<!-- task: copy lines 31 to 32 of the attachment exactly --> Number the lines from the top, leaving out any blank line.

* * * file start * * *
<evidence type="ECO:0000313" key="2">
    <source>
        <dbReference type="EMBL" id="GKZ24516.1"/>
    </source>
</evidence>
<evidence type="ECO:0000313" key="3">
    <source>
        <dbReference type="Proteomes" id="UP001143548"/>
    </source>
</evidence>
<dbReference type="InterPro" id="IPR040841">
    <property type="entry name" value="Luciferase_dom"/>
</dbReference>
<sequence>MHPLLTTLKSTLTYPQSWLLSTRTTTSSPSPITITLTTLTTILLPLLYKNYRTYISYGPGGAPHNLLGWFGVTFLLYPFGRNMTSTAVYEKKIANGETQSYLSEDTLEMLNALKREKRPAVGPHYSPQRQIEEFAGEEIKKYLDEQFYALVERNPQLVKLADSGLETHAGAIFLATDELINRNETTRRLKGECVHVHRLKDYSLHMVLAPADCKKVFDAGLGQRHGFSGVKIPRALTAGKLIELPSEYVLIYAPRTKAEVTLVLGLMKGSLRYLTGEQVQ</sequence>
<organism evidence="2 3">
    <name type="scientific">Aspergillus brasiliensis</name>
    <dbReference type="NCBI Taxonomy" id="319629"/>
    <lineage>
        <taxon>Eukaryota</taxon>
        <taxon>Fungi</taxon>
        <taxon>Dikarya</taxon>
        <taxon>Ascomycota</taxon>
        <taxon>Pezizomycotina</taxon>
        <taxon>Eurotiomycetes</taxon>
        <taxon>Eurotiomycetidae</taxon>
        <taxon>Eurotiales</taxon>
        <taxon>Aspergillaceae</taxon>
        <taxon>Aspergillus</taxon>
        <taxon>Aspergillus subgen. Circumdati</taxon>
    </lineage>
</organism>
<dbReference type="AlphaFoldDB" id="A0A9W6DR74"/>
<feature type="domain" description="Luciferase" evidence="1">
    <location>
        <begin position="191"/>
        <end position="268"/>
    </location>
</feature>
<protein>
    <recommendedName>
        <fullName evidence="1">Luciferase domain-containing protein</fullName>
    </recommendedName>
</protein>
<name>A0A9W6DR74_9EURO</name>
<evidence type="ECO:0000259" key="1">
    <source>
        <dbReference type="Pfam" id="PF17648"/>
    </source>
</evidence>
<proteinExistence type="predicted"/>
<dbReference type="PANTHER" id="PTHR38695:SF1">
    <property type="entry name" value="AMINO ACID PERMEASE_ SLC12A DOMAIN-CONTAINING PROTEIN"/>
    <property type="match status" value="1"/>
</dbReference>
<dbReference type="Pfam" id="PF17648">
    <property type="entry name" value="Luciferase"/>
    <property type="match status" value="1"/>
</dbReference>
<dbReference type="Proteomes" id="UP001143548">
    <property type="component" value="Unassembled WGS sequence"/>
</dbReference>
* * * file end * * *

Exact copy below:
</organism>
<dbReference type="AlphaFoldDB" id="A0A9W6DR74"/>